July 26th, 2019

Brother who inspired radical Latvian writer died in Minneapolis

Among the luminaries to emerge in Latvia during the early 20th century revolutionary period was Ernests Eferts-Klusais (1889-1927), a writer and teacher regarded as a talented and dedicated Marxist. However, this story is not about him, but about an older brother, Jānis, who became one of the first Latvian immigrants to die in Minnesota.

May 26th, 2019

Evidence dispels story that Latvian among first to die in Civil War

One of the legends about the early Latvian presence in the United States is that among the first to die in the American Civil War was a man named Mārtiņš Buciņš. Perhaps he fought for the Union Army, or maybe he served with the Confederate Army, or possibly he was a civilian who had become a casualty of the conflict. But he was Latvian and that’s what mattered.

March 28th, 2019

Two small Latvian periodicals remain mostly a mystery

Over the years, I have had the opportunity to collect details, and in some cases even samples, of most of the various periodicals published by early 20th century Latvian immigrants and their descendants in the United States. But two publications, both produced in Chicago before World War I, remain largely a mystery.

December 19th, 2018

Latvian émigré’s tale of torture heard around the world

The brutality of the 1905 Revolution and the subsequent punitive expeditions in the Baltic provinces of the Russian Empire saw frequent coverage in European and American newspapers, even after the worst of the repressions were over.

November 23rd, 2018

A decade later, Tursten’s inspector Huss still solves odd murders

A series of ritualistic murders keep a slightly older Detective Inspector Irene Huss busy as she continues to balance the demands of a two-career family in one of the most recent crime novels by Swedish writer Helene Tursten to be translated into English.

November 22nd, 2018

Immigrant catalogued Latvian books, proposed new orthography

A little-known writer who immigrated to the United States more than a century ago helped build a collection of Latvian books in the Chicago Public Library, but failed in his efforts to bring bibliographic and orthographic reform to his homeland.

October 23rd, 2018

Enlightenment among goals of early Latvian society in California

On the first Saturday of November 1897, a group of Latvians gathered in an apartment on Natoma Street in downtown San Francisco. Their goal was to elect five members to the board of the newly formed Lettonian Society “Latonia” of San Francisco — the first Latvian organization on the west coast of the United States.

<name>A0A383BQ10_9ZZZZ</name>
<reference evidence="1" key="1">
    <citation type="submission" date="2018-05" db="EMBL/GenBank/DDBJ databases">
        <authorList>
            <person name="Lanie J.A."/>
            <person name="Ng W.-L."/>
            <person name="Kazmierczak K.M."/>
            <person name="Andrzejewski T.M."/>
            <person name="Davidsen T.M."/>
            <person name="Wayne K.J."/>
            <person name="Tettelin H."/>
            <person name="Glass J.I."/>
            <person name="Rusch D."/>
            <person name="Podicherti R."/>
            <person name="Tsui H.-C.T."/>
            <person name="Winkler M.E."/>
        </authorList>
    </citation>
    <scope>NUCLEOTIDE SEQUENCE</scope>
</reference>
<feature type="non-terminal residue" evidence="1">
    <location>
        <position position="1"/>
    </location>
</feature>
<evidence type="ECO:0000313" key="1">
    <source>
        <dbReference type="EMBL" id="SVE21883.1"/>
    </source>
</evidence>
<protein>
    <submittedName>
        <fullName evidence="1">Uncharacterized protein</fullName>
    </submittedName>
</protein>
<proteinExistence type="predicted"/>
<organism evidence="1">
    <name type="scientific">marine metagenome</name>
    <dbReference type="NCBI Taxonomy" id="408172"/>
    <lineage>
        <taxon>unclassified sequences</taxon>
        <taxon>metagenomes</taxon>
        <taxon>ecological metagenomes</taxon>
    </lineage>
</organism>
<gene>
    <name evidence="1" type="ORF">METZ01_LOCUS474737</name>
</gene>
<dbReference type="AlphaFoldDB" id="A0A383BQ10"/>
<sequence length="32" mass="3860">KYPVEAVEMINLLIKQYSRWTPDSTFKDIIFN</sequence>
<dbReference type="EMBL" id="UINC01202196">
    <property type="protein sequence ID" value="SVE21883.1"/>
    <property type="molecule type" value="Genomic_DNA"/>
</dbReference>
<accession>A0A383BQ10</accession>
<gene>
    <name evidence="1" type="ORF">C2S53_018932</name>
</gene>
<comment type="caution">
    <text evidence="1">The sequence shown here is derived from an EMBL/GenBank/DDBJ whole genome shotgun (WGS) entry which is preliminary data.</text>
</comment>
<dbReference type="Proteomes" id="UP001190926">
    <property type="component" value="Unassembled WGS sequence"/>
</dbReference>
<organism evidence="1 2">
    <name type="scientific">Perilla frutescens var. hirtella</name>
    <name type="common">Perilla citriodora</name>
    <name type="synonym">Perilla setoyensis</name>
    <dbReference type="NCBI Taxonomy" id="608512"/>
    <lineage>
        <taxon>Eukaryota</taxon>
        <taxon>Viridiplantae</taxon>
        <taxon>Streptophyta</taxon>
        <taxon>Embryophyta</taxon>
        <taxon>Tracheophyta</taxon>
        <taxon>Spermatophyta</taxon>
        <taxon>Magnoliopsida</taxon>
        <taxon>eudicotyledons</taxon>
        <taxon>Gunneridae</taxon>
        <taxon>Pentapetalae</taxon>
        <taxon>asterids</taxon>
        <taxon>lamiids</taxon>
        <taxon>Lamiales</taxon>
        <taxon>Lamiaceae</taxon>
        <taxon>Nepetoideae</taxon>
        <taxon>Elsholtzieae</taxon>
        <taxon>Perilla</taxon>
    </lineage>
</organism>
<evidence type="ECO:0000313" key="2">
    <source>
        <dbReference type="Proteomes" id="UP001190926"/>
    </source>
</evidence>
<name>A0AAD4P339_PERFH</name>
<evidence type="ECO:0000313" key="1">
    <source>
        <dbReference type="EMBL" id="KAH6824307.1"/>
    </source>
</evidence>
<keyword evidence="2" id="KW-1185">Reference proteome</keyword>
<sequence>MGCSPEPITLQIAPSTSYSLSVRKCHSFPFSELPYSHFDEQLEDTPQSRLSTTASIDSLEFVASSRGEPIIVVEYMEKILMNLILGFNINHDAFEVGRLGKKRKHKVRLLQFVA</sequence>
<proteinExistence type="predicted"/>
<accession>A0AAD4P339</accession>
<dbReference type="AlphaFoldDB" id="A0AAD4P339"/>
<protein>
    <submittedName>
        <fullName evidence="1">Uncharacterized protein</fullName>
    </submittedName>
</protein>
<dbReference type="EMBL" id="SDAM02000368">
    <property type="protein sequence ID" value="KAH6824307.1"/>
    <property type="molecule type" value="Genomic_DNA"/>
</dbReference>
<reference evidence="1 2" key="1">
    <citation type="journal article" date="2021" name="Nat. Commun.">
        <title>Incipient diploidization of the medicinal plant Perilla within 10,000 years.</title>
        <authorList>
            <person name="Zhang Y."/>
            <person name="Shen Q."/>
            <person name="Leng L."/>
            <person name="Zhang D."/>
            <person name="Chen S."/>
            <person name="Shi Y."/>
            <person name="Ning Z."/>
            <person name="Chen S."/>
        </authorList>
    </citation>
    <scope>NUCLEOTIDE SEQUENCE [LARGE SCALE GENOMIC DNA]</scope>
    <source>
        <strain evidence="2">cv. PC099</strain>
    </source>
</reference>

August 18th, 2018

Primer on website design explores new approaches to CSS

Two decades ago, I taught myself how to create websites using Hypertext Markup Language (HTML) and Cascading Style Sheets (CSS). Come fall semester, I again will be teaching undergraduates how to do the same. To brush up on some of the latest thinking about how best to blend HTML and CSS to reach a desired outcome, I picked up Rachel Andrew’s The New CSS Layout.

June 22nd, 2018

Guide to writing a lot is perfect kick in the pants

If someone told me they had just read Paul J. Silvia’s How to Write a Lot and now were doing just that, I would scoff. I don’t need some book to tell me that writing according to a schedule is better than “binge writing.” But I do.

June 16th, 2018

Latvian schooner becomes focus of ‘strange shipwreck yarn’

“If any one wants an experienced skipper for sailing craft and a crew of seven able bodied seamen to sail any old sea on the face of the map they can get such a company right now at this port, for Capt. T. Krastin and his crew are without ship or employment.” So began a January 19, 1906, story in The Sun, a daily newspaper in New York City. It told of the “strange shipwreck yarn” of the captain and crew of the Kauss, a three-masted wooden schooner typical of the kind built during the late 19th and early 20th centuries in the Baltic Sea region.